Mealybugs are a frustrating pest in any circumstance, but when it comes to houseplants they can become a true nightmare.
The ponytail palm (Beaucarnea recurvata) are especially vulnerable, as these plants rely on stored water to thrive. While we’ll be focusing on ponytail plant infestations, the following tips and treatment methods will work on most outdoor or indoor plants.
Check out these articles for more specific information on:
- Treating mealybugs on succulents
- Pink Hibiscus mealybugs
- Other general plant types read our article on How To Kill Mealybugs
What Are Mealybugs Pests?
Closely resembling a cottony version of pill bugs, mealy bugs are a multi-segmented pest that ranks with scale insects and spider mites as some of the most common and destructive plant pests.
They have a multi-segmented body covered in a protective waxy coating. These features lend to an almost cotton-like appearance.
The pest, which is believed to have originated in Florida, is endemic throughout the US. Some regional nicknames for this pest are:
- Citrus mealybugs
- Fuzzy Roly Polies
- Millie bugs
- Pink Hibiscus bugs
- Tiny white bugs
Most species are white, but other colors may include brown, cream, olive, pink, and yellow.
Mealybugs have a very short lifespan, living only about 30 days. Nymphs have a thick waxy coating. This coating disappears as the nymph matures.
Adult females are capable of laying 500 eggs in a single clutch where leaves connect to the stem or along the leaf veins themselves, allowing this pest to multiply exponentially if not dealt with quickly.
Unfortunately, you often won’t notice a mealybug infestation until they’re already well-established. They often hide in the roots (root mealybugs) of an infested plant and can easily spread to neighboring plants.
Their tiny size means they’re also pros at hiding in tiny crevices. Mealybugs are often mistaken for mildew or fungus, until you realize the infection is moving.
Thankfully, as with aphids, ants harvest mealy bugs honeydew. Spotting an ant trail leading to one of your plants is often a dead giveaway.
What Damage Does Mealybug Cause?
Mealybugs are known to devastate entire crops, but they feel even more at home in your own home where it’s warm and dry. This puts your indoor plants at high risk of an infestation.
These pests have long, piercing mouthparts which they use to pierce plants and drain the fluids. As a result, plant leaves turn yellow and begin falling off as the plant’s sap – literally its blood – is drained away.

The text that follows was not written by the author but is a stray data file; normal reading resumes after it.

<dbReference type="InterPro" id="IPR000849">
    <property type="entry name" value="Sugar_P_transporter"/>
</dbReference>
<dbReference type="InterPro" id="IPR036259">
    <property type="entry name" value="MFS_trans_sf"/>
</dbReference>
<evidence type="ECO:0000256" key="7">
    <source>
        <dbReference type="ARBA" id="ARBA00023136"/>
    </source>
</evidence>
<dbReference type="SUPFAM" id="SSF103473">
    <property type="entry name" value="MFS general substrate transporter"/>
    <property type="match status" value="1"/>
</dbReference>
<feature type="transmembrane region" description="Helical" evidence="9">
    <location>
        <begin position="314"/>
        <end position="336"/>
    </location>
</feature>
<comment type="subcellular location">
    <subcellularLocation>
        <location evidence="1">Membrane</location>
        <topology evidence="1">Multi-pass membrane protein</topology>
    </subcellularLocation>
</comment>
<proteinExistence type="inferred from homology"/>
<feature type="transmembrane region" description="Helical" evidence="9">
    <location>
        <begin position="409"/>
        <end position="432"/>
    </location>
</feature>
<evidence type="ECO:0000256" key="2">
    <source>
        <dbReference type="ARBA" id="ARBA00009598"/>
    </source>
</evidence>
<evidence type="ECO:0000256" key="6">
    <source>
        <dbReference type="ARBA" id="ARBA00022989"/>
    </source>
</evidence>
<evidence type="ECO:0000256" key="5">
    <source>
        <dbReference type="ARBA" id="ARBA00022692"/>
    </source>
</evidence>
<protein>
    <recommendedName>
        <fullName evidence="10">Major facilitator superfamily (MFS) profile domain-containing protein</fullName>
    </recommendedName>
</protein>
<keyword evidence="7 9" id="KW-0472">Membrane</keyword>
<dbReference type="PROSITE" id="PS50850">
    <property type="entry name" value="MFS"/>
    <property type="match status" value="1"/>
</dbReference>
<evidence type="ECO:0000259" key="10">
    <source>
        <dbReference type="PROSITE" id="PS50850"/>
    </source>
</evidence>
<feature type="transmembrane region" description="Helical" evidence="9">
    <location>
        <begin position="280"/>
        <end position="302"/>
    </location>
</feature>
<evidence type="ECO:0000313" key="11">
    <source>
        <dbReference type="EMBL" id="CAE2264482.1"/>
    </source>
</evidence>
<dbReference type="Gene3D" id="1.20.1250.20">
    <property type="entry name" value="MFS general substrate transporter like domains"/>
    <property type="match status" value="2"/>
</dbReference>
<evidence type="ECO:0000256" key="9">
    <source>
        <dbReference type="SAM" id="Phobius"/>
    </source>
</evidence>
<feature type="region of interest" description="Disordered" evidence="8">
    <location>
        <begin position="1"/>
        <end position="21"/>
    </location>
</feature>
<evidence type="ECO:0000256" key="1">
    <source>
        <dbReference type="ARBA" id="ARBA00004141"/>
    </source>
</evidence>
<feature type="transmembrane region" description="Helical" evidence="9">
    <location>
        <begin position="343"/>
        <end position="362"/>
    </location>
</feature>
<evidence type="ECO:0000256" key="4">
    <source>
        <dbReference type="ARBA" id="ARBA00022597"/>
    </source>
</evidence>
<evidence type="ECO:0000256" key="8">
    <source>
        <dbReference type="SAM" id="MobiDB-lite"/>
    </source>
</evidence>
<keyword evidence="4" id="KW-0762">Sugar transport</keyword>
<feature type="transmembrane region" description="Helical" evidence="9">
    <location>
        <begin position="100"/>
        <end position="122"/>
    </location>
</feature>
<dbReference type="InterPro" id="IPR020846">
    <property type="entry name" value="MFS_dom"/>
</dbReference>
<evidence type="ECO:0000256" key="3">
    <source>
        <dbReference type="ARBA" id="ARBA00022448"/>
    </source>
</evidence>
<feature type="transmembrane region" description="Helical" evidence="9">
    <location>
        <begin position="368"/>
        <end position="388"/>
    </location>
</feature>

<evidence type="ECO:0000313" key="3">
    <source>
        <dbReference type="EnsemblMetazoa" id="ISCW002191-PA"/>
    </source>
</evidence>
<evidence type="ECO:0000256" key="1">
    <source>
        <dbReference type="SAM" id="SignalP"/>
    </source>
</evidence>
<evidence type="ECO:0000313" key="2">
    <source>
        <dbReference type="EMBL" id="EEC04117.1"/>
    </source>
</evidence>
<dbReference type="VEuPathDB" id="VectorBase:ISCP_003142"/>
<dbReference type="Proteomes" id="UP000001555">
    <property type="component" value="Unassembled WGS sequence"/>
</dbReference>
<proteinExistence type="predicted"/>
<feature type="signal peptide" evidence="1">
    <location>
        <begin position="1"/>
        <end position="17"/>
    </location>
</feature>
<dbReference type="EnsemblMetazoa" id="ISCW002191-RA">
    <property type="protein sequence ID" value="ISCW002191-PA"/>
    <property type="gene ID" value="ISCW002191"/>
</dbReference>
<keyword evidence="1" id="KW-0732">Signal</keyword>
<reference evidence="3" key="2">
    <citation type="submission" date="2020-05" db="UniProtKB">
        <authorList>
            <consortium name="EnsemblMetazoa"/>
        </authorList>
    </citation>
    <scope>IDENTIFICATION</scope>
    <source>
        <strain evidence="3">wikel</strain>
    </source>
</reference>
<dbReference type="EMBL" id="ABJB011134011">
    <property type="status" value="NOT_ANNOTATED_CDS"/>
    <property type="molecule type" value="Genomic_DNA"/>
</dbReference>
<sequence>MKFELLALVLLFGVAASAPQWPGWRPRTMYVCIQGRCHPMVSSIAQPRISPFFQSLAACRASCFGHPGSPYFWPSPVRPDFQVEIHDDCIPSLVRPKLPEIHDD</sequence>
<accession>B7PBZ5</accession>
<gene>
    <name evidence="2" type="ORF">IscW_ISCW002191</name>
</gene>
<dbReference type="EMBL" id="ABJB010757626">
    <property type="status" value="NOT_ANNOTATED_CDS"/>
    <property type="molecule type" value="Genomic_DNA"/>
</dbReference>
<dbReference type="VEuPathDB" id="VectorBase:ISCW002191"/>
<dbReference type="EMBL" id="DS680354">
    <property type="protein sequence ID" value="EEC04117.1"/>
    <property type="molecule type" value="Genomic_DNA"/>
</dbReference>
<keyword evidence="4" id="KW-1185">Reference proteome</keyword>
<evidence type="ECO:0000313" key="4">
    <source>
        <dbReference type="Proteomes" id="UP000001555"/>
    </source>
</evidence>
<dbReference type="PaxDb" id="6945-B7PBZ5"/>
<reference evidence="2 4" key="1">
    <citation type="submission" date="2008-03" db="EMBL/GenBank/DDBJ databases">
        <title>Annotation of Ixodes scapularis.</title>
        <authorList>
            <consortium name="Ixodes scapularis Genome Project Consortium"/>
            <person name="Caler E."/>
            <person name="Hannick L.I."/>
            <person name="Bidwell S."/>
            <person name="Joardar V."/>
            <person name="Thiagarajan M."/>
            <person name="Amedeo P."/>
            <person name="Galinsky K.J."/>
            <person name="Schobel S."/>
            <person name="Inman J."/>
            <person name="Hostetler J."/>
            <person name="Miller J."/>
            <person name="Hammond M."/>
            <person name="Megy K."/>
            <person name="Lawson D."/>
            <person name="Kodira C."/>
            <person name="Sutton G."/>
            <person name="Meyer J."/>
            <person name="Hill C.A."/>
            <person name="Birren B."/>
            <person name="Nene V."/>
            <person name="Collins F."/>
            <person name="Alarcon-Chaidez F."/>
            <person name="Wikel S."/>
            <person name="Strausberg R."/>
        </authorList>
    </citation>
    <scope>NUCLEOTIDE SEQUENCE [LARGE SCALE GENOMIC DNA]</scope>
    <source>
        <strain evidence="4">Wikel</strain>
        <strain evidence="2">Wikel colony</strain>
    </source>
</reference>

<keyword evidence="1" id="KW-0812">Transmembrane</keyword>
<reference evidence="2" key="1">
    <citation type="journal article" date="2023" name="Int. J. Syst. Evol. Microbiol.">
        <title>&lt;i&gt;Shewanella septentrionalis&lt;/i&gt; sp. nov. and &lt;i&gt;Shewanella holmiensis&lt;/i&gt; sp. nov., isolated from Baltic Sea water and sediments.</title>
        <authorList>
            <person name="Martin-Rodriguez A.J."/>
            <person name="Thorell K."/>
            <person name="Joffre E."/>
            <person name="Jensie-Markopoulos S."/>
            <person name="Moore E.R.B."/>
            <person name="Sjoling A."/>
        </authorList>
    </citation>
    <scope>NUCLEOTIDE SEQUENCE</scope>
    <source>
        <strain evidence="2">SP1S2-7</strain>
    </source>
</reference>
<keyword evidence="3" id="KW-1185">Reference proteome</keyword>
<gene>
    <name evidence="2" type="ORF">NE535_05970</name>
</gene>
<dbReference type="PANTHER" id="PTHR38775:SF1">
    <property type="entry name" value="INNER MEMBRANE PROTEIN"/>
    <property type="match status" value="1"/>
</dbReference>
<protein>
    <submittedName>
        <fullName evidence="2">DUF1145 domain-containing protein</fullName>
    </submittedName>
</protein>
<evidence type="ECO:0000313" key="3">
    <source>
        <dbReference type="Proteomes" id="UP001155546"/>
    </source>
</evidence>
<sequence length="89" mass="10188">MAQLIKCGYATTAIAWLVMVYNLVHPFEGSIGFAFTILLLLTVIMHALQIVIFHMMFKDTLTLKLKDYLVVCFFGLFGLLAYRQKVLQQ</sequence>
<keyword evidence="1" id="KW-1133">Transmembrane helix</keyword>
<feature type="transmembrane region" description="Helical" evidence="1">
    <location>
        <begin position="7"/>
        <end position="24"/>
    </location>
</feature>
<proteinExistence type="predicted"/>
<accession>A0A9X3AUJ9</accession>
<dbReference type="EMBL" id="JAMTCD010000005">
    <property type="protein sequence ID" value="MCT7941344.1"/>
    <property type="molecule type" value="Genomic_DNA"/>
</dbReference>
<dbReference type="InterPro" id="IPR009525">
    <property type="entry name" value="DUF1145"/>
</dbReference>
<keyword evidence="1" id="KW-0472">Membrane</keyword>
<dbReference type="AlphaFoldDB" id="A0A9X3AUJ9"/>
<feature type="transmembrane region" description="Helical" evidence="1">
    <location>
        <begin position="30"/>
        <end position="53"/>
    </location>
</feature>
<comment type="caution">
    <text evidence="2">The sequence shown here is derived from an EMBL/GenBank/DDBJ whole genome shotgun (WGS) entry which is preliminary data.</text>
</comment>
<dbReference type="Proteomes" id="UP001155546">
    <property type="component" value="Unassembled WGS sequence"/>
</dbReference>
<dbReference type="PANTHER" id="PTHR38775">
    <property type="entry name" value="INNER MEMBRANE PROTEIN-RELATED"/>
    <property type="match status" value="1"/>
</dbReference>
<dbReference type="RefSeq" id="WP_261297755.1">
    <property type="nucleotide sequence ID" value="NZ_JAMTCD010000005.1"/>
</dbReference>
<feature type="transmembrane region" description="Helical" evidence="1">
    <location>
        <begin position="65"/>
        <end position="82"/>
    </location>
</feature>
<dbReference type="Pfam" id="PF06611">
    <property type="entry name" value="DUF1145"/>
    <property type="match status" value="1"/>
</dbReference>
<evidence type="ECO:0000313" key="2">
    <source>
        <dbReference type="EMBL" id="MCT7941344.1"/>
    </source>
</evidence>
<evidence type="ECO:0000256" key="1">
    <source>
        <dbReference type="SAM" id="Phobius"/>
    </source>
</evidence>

Even worse, mealybug excrement is a form of gooey, saplike honeydew that becomes a perfect breeding ground for sooty mold.
The mold can stunt growth and interfere with photosynthesis which, when paired with the mealybug’s feeding, can destroy even well-established plants. Other bugs may also be attracted.
How To Control Mealybugs On Ponytail Palms?
Knowing how to get rid of mealybugs and having a bit of patience are all you need to beat mealybugs on Ponytail palms. There are three different approaches, all of which are safe for ponytail palms: chemical solutions, home remedies, and natural predators.
As a general rule, you should carefully remove any visibly infected leaves and separate infected plants from the rest of your houseplants to minimize cross contamination. Avoid overwatering, as this will harm your plant and mealybugs can survive underwater.
Focus on pesticides that contain pyrethrin and are marked specifically to handle mealybugs on the label. Pyrethrin is a non-toxic plant extract which works well against a variety of pests when mixed with other ingredients.
Neem oil is another great remedy to look for in pesticides. You can buy it directly at any garden center.
Neem Oil is our FAVORITE natural organic insecticide. Control aphids, mealybugs, plant scale and more. It can also be used as a soil drench.
One of the best general pest control tricks is to directly dab them with a cotton swab containing 70% percent isopropyl alcohol. You can also gently rub down the foliage regularly to kill both bugs and fungi that might not be visible on the plant.
You may also wish to make your own neem oil spray or insecticidal soap. Check out our recipe for homemade insecticidal soap.
An alcohol spray of 10% percent rubbing alcohol and 90% percent water or a 50/50 mix of water and isopropyl with a teaspoon of Dawn dish soap are both effective alternatives to hand washing..
Be sure to test any soap or rubbing alcohol treatments on a small area to ensure there are no sensitivity issues. Also, when applying any treatment, avoid applying to the plant in the heat of the day when plants are in full sun. Ensure the leaves dry quickly.
A lot of insects are natural enemies of mealybugs and won’t harm your ponytail palm. These include:
As these also prey on other common plant pests, they’re a great natural alternative.